“The study did not find proof of a layer of water under the earth,” Professor Navon said to Breaking Israel News.

Though Navon does not personally believe that the Bible describes actual historical events, he suggested how the discovery could be read into Biblical stories.

“If you believed in the Bible as a description of creation, the water in the earth’s mantle would not fit the description of the ‘water below.’”

Hashem made the expanse, and it separated the water which was below the expanse from the water which was above the expanse. And it was so. Genesis 1:7

“The waters were divided by the ‘rakia,’ (firmament) which is like a thin layer,” the professor said, citing the verse in Genesis.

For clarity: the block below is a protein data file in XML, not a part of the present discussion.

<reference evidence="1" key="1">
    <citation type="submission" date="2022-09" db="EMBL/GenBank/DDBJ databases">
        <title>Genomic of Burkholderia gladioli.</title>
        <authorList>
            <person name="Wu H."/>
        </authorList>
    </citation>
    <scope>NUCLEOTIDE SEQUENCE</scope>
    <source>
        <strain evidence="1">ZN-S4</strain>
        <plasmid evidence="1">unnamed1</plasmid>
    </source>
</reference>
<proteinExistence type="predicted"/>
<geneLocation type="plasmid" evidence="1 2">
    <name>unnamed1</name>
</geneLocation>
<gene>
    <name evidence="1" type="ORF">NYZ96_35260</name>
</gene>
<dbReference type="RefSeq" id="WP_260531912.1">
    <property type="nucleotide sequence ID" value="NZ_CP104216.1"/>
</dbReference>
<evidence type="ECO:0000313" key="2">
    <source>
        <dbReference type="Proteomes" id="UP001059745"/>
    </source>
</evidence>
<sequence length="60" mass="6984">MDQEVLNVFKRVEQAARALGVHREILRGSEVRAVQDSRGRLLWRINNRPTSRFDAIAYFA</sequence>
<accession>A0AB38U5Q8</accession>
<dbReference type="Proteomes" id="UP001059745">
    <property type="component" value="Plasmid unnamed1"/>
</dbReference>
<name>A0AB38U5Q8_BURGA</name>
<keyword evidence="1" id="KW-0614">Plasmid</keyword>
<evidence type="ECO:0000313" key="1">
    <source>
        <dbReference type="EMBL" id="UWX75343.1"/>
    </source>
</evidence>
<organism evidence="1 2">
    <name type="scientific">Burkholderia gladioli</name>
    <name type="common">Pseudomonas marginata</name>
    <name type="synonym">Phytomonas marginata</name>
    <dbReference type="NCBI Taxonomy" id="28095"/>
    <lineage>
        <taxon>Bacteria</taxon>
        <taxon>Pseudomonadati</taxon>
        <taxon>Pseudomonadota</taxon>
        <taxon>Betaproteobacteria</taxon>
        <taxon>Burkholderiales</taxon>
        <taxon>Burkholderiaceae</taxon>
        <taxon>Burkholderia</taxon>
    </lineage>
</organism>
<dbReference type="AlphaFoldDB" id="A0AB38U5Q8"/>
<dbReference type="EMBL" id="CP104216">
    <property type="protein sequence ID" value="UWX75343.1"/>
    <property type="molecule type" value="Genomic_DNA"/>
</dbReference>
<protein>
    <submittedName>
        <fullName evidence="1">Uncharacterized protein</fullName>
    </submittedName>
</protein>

Hashem called the expanse Sky. Genesis 1:8

“The study did suggest the possibility of pockets of water,” Dr. Navon said. “If you want to relate this to the Bible, it would fit nicely with the description of the Flood of Noah in which the flood resulted from rain and water from below.”

In the six hundredth year of Noach’s life, in the second month, on the seventeenth day of the month, on that day All the fountains of the great deep burst apart, And the flood gaates of the sky broke open. Genesis 7:11

Although respectful of religion, Dr. Navon does not believe it has any relevance to his studies.

“The Torah is a beautiful Jewish mythology written by people I adore. It undoubtedly has great worth, but it is mythology, especially in relation to nature,” he said.

“To try to make a connection between the story of creation and science does not bear serious results. There are too many things the Torah does not mention. If God wrote it, he clearly did not intend for us to use it as a scientific manual.”

Dr. Gerald Schroeder, an Orthodox Jewish physicist with a Ph.D. from the Massachusetts Institute of Technology (MIT), believes the opposite is true; that the new discovery relates to the story of Creation.